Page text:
Clearly, an adoptive parent could never love a child as much as it's birth parents, and the child could never truly love them.


Seems rather straight forward to me. A child was stolen from the real parents. Parents that loved their child and cared for the child.
But nothing was done about it before love formed between the new parents and the child. If your argument is "the first parents love the child!" then my counter is "The second parents love the child!"

Lets make a checklist:
Parents A love the child.
Parents B love the child.
Parents A care for the child.
Parents B care for the child.
Child loves Parent ?.
Parents A had child first.
Parents B did not have child first.

Tearing the child out of the new home is just as bad as taking it in the first place. Assuming that both households are loving homes, in the cases of very young children that do not remember the original parents, why should we screw up the kids life again by forcing them to love someone else?

Now because someone was the recipient of a stolen baby they suddenly gain more rights than the birth parents? That doesn't make sense to me.
It doesn't make sense because it isn't the case and you're being silly about it. At best, the child should decide, at worst, assuming both parents are equitable and loving, they should work something out. We can't just toss children around like toys and assume they'll "adapt". Losing the parents you love and being given to parents you resent for taking you away from that is not going to foster a good relationship.

If I buy a stolen painting, I'm still responsible for returning that painting to the rightful owner.
While in 1945 children might have still been property, such is not the case now. A picture and a child are nowhere near the same thing, worlds upon worlds of difference. You can't just hang the child's love on a new wall. You can't just expect the child to be OK with any of it(as a picture cannot voice opposition).

That's the whole problem with our system, it's all focused on what the parents want, and rarely takes into account the desires of the child. Sure, for the very very young, this works, for children who are old enough to speak their minds, which isn't that old, they should get the final say in deciding which family to stay with.

Q
04-16-2009, 10:59 AM
@Dev....geez, I hope she wrote better than she looked. :xp: Seriously, though, is Atlas Shrugged a dry read or a relatively easy one? Never got around to it.
HAHAHAHAHAHAHAHAHAHA!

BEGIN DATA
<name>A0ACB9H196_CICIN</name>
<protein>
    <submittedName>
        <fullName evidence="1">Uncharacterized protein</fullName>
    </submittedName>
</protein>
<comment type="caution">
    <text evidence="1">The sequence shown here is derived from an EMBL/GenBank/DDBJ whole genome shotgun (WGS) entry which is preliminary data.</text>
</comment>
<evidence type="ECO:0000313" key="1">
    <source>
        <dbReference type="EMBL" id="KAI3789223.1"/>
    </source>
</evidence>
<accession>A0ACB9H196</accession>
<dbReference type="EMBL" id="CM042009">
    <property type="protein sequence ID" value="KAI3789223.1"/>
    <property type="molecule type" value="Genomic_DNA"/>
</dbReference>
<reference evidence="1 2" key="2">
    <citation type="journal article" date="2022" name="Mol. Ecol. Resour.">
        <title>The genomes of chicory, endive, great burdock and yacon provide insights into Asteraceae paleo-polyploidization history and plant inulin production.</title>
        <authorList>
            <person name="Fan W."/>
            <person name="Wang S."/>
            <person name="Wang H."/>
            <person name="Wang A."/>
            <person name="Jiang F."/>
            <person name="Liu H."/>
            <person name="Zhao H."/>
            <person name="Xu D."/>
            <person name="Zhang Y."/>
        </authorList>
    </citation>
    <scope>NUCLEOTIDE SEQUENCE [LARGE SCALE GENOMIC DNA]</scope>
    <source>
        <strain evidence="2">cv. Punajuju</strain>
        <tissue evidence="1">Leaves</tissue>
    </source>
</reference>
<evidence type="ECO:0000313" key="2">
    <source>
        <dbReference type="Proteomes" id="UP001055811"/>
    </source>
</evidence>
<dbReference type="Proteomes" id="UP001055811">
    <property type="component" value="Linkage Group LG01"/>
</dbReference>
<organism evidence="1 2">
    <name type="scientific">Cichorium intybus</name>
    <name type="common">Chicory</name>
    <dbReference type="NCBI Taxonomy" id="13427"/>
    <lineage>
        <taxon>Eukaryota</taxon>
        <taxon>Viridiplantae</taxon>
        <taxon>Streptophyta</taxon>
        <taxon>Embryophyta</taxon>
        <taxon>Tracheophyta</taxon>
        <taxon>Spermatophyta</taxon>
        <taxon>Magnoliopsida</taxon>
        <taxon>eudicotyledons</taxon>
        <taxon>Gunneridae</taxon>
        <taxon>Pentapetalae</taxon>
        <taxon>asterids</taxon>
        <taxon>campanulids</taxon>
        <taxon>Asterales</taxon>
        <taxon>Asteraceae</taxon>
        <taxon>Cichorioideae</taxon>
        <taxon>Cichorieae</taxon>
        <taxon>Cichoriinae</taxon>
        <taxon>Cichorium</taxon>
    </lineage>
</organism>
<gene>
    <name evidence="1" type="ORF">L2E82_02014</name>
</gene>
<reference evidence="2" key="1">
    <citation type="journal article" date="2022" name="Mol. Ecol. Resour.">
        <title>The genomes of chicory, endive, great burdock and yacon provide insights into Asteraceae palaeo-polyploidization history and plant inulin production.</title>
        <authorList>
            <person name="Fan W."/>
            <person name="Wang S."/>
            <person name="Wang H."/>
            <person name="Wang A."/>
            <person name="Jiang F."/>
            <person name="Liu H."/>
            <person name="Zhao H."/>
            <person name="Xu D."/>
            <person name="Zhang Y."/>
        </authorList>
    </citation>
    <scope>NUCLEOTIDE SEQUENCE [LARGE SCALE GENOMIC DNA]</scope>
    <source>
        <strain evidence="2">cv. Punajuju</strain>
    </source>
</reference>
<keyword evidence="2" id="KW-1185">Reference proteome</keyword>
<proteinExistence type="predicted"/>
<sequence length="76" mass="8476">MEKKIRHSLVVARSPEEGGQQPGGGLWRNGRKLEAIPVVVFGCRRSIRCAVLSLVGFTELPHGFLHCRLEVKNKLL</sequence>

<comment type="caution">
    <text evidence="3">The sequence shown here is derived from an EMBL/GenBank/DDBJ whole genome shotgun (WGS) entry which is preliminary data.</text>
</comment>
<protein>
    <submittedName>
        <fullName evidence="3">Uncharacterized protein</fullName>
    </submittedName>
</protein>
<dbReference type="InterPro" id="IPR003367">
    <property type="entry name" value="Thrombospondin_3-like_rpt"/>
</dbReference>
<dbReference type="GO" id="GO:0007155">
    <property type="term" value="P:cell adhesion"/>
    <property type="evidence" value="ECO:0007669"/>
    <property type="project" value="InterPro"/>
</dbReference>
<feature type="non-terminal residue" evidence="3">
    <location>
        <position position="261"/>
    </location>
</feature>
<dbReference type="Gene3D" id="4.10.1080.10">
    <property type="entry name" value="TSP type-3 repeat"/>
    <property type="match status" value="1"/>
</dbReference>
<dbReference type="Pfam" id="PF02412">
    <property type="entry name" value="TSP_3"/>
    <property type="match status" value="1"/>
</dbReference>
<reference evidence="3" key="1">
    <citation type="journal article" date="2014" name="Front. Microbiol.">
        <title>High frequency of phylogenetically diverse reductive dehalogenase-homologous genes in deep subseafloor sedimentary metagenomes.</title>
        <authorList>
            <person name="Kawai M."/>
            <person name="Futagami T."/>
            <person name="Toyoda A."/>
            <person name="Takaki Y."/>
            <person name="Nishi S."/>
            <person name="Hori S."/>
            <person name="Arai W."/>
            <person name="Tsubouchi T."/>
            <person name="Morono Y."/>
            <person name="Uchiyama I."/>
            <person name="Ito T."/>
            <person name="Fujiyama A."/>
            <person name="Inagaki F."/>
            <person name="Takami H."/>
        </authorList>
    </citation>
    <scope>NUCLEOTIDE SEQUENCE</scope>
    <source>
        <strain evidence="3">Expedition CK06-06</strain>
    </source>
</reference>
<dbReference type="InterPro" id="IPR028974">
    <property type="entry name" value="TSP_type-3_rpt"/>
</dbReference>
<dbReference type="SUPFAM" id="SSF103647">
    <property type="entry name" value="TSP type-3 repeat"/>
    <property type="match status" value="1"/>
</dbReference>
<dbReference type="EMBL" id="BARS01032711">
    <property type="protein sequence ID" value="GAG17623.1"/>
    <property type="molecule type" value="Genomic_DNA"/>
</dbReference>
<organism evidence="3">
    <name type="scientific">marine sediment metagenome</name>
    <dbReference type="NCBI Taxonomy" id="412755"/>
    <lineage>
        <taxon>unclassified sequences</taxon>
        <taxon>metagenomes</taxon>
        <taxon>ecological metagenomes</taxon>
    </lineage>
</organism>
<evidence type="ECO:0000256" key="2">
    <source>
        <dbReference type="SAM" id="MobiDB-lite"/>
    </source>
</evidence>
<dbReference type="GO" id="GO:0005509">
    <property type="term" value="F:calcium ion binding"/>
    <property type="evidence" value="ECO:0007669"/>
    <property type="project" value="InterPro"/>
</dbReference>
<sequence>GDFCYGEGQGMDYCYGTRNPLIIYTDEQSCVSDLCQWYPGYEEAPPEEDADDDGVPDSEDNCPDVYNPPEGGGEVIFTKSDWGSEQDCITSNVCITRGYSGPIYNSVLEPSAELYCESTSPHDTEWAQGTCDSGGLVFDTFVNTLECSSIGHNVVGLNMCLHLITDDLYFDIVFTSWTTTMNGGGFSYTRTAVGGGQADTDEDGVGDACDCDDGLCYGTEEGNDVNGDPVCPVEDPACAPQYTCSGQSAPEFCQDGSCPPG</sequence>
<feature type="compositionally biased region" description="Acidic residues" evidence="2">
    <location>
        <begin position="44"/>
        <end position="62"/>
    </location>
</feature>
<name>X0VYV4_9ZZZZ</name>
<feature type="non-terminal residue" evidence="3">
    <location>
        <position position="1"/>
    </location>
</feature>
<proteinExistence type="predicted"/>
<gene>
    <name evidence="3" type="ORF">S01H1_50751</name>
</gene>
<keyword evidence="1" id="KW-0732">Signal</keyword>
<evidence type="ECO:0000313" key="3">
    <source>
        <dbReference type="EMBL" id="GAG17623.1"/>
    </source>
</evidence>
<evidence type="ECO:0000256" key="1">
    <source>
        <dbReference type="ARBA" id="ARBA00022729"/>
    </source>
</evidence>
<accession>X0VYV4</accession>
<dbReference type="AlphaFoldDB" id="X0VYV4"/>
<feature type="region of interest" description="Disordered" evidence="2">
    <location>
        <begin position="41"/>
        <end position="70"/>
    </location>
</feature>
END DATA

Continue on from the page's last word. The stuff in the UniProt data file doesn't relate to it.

Sabretooth
04-16-2009, 11:29 AM
HAHAHAHAHAHAHAHAHAHA!
I lmao'd too :D

Det. Bart Lasiter
04-16-2009, 06:52 PM
RAND

http://www.design-engine.com/stories/ayn_photo.jpg

RRRAAAANNNDDDDD

http://masteroftheuniverse.files.wordpress.com/2009/02/ayn_rand_stamp.jpg

RRRRAAAAAAAAAANNNNNNNDDDDDDDD

http://www-tc.pbs.org/wnet/americannovel/timeline/images/rand_pic.jpg

RRRRRRRRAAAAAAAAAAAAANNNNNNNNNDDDDDDDDDD

http://www.nndb.com/people/097/000030007/ayn-rand-wtl_big.jpg

RRRRRRRRAAAAAAAAAAAAANNNNNNNNNDDDDDDDDDD

http://blog.nationmultimedia.com/home/blog_data/62/62/images/aynrand.jpg

RRRRRRRRAAAAAAAAAAAAANNNNNNNNNDDDDDDDDDD

http://home.ca.inter.net/~grantsky/rand.jpg

RRRRRRRRAAAAAAAAAAAAANNNNNNNNNDDDDDDDDDD

http://drx.typepad.com/psychotherapyblog/images/2007/07/24/king_vidor_ayn_rand_gary_cooper_194.jpg

RRRRRAAAAAAAAAANNNNNNDDDDDDD

http://i41.tinypic.com/2uhs54x.png

Litofsky
04-16-2009, 09:59 PM
Ayn Rand aside, I might suggest allowing the children to decide on the issue, but many were not old enough to decide on their own. How would I have handled it? I'm not sure, but just giving them back to their parents without a second thought is not best for any of the involved participants: the children have been removed from their environment, and the parents are now equipped with a burden not felt in a multitude of years, amongst other reasons.

mimartin
04-17-2009, 11:02 AM
First off, let me say I do not have children, so I know nothing of the love a biological parent has for a child beyond being a son to 4 parents. From my experience with 4 parents I will say that I believe an adoptive parent can love a child that is not biological child just as much as they do their own flesh and blood.


I’m only replying to this thread because Devon asked my opinion, but in all honesty I just don’t know. On one hand returning them seems to be the proper course of actions since they were removed involuntarily. However, I can also see how that is compounding one traumatic experience for the child with another one that could be just as traumatic. Sorry Devon, I don’t have a blanket answer. If it were my decision I would take it on case by case basics. To me the decision should have been made in what was in each child’s best interest.